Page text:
Integrating Stormwater Runoff Quantity and Quality Requirements
By Daniel Ahern, Richard Wagner, and Robert Klink
Beaufort County, SC, is located between Charleston, SC, and Savannah, GA. Because of the prime coastal location, the county has long been an attractive location for resorts and other types of development. The county’s stormwater program has been challenged by its citizens and leaders to be a progressive coastal program that has recently incorporated volume control into its stormwater management criteria. This progressive attitude has kept 85% of our most-sensitive-water-use (shellfish harvesting) waters open since water-quality controls were first adopted in 1998 (Figure 1). This was maintained while the county increased in population by over 30%.
- Rooftop practices (green roofs, evaporative cooling on flat roofs)
- Pervious pavement
- Runoff capture and use for irrigation
- Disconnection of impervious areas
- Rain gardens and other devices
- Swales for runoff from highways and roadways
|Figure 1. Shellfish harvest classification
|Figure 2. Runoff annual goals
Figure 2 shows how the county’s 10% EIC antidegradation target relates to allowed rainfall percentage to runoff by soil type on an annual average. Practices selected from the manual will allow the runoff from the impervious area to be reduced to meet the allowed runoff percentages.
Integrating Stormwater Runoff Quantity and Quality
The Center for Watershed Protection pondered “the computation conundrum,” how to account for small storm runoff reductions in larger storm hydrology. The conundrum highlighted the traditional stormwater approaches in which quantity and quality decisions were kept in separate silos and impacts in one area did not get recognized in the other area. The computational methods were further partitioned by state and regulatory programs. Quantity controls were designed on an event basis, and water-quality controls were developed on an annual average basis.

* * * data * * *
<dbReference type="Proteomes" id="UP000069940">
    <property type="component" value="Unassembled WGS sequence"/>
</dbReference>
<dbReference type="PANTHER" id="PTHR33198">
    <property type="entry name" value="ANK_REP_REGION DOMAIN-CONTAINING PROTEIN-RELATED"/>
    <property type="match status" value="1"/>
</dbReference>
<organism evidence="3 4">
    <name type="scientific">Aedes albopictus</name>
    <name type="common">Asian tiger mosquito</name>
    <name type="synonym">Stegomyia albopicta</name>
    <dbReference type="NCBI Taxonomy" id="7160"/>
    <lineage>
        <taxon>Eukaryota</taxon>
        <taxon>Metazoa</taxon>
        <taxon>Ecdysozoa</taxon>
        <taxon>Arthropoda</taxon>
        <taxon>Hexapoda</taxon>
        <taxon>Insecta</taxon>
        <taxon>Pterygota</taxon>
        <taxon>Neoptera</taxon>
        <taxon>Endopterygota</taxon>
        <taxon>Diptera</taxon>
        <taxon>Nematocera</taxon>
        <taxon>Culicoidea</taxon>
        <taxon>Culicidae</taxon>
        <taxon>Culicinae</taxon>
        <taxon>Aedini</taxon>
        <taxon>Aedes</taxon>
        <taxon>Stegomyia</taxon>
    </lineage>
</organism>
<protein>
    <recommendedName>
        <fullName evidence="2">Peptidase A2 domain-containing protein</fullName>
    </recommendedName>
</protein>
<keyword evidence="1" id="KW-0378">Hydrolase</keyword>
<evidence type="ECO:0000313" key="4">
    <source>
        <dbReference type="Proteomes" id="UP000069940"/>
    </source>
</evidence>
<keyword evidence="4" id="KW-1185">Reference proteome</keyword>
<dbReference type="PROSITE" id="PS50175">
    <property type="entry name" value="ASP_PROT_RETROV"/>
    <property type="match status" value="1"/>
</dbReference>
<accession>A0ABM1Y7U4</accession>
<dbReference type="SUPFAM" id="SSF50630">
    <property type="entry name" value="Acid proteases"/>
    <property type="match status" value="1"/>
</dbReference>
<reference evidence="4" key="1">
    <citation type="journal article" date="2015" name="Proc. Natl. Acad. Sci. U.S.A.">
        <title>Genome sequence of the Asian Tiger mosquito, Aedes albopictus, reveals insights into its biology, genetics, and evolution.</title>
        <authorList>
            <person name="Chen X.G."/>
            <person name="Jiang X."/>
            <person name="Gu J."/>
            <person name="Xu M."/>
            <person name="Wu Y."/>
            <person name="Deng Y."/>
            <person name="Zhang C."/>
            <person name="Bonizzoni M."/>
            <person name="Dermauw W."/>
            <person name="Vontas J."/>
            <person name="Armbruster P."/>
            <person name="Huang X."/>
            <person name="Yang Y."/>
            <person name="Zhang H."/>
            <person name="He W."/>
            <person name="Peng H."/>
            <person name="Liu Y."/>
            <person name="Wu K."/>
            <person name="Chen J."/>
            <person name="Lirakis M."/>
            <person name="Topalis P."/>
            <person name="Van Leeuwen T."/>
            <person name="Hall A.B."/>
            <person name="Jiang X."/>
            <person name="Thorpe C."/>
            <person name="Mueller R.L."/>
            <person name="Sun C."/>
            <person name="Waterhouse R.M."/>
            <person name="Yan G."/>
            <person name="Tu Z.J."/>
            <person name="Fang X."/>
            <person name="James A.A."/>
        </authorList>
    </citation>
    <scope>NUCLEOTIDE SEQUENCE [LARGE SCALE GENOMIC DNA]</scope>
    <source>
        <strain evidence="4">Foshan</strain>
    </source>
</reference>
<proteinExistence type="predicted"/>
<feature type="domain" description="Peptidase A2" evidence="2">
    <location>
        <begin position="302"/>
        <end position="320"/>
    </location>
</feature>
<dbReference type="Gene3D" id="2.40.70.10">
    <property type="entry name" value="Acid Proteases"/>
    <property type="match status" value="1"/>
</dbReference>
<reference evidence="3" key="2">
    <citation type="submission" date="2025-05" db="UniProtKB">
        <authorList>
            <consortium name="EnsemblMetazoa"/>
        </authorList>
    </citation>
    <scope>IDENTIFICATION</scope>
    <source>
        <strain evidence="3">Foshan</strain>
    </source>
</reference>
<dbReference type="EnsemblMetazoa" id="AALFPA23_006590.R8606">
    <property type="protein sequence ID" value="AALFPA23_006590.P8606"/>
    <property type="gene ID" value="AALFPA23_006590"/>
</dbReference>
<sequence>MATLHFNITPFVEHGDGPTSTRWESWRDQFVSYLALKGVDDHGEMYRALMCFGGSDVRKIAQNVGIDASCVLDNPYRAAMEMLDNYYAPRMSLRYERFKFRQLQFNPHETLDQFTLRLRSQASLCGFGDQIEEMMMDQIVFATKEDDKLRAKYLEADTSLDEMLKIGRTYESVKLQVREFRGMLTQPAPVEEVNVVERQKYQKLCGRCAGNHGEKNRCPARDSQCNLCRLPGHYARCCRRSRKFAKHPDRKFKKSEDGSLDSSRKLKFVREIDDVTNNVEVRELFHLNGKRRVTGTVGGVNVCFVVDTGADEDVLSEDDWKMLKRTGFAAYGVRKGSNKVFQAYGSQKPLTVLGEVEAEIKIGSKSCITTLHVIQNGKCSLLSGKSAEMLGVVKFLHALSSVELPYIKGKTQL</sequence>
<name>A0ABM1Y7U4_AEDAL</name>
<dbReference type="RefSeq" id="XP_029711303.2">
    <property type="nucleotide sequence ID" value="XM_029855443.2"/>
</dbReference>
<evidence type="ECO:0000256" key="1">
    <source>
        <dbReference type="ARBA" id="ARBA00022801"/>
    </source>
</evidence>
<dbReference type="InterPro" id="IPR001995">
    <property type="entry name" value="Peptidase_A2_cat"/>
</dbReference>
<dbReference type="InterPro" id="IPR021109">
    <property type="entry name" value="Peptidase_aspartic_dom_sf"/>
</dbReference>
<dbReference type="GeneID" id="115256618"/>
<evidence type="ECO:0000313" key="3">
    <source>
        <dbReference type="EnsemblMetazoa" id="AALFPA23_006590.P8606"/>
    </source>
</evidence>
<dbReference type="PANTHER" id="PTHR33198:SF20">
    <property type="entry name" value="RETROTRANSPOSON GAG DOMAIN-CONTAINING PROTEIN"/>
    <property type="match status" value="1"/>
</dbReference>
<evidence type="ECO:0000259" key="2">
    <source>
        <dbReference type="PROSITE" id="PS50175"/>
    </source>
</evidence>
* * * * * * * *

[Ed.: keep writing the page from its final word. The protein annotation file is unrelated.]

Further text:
- Increase in rate of runoff (peak controls)
- Increased loads of pollutants to receiving waters (water-quality controls)
- Increase in total volume of runoff (runoff volume controls)
Beaufort County found in addressing a runoff volume requirement that volume quantity and quality requirements can be integrated by using EIC. Quantity requirements, computed on an event basis, can be related to runoff volume controls sizes and evaluation of the EIC percentage. This percentage can then be related to water-quality requirements that have historically been developed on an annual average basis. Using EIC allows for a systematic linkage of all three impacts of impervious surface increase and links well to research that has related biological and hydraulic health of streams to the impervious surface in the watershed.
Daniel Ahern, P.E., BCEE, is the stormwater manager for Beaufort County, SC.
Richard Wagner, P.E., D.WRE, is with CDM Smith.
Robert Klink, P.E., is the Beaufort County engineer.